Take a peek at this article from the NY Times called Will The Simpsons Ever Age? as they reach their 350th episode. Here's a bit:
In that marathon the viewer would learn that life on a street called Evergreen Terrace never really changes, that Bart, Lisa and Maggie, along with their creator, Matt Groening, will not grow up, and that the Simpsons, once viewed as the shock troops of cultural mortification, are a shining exemplar of family stability in the come and go world of television.Man, I recall seeing the first mini cartoons that appeared on The Tracy Ullman Show. Those were weird and raw. The show has evolved over the years and it still great TV. I used to be a die-hard Simpys fan and I love all that random op-culture references.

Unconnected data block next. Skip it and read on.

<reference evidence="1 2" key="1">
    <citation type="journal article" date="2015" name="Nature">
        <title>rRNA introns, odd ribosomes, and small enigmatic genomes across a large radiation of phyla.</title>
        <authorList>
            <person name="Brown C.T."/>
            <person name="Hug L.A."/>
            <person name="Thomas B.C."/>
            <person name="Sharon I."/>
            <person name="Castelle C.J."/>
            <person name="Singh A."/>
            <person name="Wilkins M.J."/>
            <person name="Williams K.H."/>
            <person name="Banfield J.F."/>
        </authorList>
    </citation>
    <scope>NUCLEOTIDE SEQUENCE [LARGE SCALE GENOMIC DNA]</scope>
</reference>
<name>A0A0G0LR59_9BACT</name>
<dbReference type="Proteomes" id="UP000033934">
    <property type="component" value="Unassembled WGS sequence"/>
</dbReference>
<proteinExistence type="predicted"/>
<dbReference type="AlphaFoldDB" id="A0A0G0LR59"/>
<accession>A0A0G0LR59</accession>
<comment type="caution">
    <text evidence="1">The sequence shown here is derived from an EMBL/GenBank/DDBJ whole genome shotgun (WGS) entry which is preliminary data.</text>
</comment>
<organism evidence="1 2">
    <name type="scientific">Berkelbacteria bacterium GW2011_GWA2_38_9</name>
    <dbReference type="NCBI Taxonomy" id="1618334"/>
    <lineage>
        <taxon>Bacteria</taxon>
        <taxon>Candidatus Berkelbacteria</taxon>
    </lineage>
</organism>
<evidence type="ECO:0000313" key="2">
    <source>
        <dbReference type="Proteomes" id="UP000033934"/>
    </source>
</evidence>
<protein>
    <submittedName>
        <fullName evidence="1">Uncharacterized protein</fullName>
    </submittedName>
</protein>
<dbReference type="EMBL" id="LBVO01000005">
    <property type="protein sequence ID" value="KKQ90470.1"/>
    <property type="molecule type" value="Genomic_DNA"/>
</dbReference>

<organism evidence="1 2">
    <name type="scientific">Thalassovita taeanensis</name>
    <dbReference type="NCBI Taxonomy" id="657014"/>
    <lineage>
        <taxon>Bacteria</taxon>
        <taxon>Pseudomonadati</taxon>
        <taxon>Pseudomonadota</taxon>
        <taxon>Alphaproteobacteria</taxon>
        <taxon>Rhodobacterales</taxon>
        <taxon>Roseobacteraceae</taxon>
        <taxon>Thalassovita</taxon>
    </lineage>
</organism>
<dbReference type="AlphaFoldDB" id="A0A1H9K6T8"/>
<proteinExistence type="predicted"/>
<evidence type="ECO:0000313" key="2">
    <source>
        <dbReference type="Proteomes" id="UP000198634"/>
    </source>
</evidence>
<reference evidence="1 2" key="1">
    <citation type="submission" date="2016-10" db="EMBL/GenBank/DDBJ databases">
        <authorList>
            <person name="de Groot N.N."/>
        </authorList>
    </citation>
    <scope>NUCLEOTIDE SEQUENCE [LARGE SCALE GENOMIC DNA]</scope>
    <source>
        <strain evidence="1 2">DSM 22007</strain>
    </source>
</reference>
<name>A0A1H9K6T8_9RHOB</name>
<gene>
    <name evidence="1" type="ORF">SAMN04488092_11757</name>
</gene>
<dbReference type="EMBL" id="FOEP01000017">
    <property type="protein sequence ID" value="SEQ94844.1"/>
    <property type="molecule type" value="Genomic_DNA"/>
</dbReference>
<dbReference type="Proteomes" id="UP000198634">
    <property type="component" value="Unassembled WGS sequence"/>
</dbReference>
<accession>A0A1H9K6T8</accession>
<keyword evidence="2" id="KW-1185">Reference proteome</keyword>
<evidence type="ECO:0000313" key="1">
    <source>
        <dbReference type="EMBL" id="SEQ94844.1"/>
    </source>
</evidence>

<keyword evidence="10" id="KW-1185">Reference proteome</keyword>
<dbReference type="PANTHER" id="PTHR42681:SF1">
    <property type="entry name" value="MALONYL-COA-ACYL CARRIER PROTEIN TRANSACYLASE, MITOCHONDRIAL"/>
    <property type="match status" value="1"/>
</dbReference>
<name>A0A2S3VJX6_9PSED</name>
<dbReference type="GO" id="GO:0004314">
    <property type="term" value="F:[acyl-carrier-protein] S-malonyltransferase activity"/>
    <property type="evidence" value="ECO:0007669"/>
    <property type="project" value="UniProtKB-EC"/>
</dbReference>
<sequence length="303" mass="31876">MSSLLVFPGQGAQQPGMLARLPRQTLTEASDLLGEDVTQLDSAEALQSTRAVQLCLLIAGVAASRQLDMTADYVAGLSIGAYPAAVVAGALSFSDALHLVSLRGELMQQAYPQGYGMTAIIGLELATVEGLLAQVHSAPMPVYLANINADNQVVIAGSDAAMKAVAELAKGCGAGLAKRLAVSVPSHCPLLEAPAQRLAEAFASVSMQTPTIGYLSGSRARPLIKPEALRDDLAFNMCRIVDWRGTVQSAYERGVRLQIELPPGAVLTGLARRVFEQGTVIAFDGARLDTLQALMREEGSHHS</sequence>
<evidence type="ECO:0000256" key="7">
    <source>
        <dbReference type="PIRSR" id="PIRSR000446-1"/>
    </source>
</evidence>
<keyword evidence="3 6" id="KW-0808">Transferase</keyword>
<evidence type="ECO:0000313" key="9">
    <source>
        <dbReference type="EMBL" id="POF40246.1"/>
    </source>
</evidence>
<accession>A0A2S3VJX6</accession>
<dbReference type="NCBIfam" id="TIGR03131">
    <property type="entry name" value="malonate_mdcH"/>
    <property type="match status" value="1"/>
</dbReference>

And even though some of its most ferocious fans suggest that it ran out of gas some time ago, the show remains in high gear, with 20 writers working on next year's season, searching for yet another joke that has yet to be told on "The Simpsons." An animated sitcom that seemed to lose some of its bite as it grew long in the tooth has been back in the news, with an episode on gay marriage earlier this year and later this season, a satirical, some would say sacrilegious, episode about the Simpsons' dalliance with Catholicism and another about the apocalypse. "The Simpsons," which had become as familiar as a pair of Homer's roomy trousers, has found a way to get its finger back in the eyes of viewers.
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